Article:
The Luftwaffes Dorniers suffered at the hand of 611 Squadron, at least two aircraft crashing in East Lincolnshire. Key collection

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  • RAF Digby was home to the Digby Sector Operations Room and Staff, and the following Squadrons during the Battle of Britain:No 46 Squadron Hurricanes - from June 13, 1940 No 29 Squadron Blenheims - from 27 June 27, 1940 No 46 Squadron returned from August 19, 1940 No 151 Squadron Hurricanes - from September 1, 1940 No 611 Squadron Spitfires - from October 10, 1939

    Left: A Spitfire guards the gate at RAF Digby in memory of the fighter squadrons that flew from the station during World War Two. Key Gary Parsons

    RAF Digby Squadrons

    up all his ammunition before he breaks away. After a few seconds the Dornier peels away from the formation and heads south, flames and smoke emerging from its fuselage. It crashes into the sea just off the Norfolk coast.However, it isnt a one-sided fight as Plt Off M P Brown attacks one of the Dorniers, several bullet strike his tailplane and starboard aileron, forcing him to turn away. He starts coaxing his machine back to base.Next to attack is Flying Officer Watkins, who fires a five-second burst into a Dornier, leaving it belching smoke before it crashes into the sea off Scolt Head. Watkins reports his own aircraft is damaged by machine-gun fire, forcing him to withdraw from the fight. With elements of 611s Red Section damaged and returning to base, the battle is moving towards Skegness. A further incoming raid is reported and you order 611 Squadrons B Flight Yellow Section into the air.Moments before they join the combat, the Spitfire flown by Red Sections Plt Off Lund becomes the third to be hit by the German gunners and he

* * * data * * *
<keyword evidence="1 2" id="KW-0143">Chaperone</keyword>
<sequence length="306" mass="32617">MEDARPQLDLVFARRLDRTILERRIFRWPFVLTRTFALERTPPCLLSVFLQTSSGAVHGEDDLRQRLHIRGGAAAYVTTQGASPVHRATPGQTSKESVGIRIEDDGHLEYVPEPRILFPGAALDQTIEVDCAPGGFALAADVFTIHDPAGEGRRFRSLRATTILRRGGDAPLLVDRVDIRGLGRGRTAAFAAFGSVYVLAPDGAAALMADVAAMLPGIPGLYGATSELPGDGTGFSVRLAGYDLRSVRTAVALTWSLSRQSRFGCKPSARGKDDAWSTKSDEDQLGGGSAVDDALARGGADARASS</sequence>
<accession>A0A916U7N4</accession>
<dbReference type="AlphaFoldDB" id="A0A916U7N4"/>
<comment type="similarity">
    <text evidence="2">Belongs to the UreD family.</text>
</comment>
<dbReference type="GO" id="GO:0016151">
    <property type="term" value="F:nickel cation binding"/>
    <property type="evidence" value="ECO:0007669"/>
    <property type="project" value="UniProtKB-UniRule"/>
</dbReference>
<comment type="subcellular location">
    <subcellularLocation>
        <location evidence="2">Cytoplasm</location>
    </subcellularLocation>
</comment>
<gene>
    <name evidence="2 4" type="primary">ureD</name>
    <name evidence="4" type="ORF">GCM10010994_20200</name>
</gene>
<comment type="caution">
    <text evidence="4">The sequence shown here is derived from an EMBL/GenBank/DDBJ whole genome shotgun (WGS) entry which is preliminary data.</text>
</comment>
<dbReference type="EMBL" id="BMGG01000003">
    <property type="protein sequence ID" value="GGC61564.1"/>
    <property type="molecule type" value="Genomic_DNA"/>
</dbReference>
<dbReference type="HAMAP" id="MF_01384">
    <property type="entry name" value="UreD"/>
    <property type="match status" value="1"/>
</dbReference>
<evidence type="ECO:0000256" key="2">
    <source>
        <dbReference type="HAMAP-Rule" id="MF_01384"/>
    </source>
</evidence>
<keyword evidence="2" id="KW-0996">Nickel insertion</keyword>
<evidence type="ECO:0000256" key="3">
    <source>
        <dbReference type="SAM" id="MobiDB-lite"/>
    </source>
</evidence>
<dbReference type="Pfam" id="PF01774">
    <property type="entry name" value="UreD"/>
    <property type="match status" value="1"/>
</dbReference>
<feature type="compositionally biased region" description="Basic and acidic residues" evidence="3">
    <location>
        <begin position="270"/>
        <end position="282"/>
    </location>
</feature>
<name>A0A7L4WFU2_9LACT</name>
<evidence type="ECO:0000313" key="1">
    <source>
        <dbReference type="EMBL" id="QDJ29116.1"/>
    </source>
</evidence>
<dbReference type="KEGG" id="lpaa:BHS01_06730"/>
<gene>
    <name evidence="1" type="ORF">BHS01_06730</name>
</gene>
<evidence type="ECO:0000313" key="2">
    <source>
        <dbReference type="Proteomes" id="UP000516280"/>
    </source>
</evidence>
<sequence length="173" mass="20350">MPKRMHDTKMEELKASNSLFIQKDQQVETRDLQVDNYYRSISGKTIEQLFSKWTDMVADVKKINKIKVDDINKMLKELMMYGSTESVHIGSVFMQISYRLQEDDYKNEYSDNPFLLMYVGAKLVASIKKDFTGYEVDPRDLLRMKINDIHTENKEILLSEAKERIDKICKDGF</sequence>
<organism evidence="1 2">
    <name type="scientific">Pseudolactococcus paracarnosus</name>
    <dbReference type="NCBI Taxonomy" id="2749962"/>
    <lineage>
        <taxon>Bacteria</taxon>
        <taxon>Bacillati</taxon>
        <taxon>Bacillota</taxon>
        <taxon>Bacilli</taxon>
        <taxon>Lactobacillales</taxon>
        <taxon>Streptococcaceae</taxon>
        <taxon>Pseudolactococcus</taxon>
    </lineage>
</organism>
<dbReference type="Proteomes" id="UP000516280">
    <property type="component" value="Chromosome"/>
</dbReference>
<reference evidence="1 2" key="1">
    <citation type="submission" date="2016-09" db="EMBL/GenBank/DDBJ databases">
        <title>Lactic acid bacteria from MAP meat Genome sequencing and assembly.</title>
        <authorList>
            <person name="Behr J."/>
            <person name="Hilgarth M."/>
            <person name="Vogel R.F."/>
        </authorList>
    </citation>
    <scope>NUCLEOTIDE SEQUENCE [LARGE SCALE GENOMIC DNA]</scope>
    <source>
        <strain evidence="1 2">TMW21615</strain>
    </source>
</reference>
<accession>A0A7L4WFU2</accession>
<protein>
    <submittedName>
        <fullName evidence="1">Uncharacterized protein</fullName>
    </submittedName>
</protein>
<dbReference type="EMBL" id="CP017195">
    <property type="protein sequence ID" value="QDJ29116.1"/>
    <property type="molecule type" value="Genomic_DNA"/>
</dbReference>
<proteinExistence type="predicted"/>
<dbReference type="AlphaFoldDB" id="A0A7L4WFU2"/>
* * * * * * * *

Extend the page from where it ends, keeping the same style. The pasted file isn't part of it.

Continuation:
also sets course for home. But gradually Red Sec-tions pilots gain the upper hand and before long it appears that the Germans have abandoned their attack now its a case of survival as they try to find safety among the clouds.Yellow Section presses home its attack, led by 611s commanding officer, Squadron Leader McComb. He manages to fire a brief head-on burst at one of the Dorniers before it escapes into a layer of cloud. He reports contact with the enemy is lost for a few minutes, but then they reappear, slightly ahead and above the chasing Spitfires. McComb at-tacks again, closing to about 150 yards, reporting that his bullets have struck his targets port wing. He breaks away in order to avoid ramming the Dornier, which is then seen to escape.The patrol continues for about another three minutes before a trio of Dorniers is spotted flying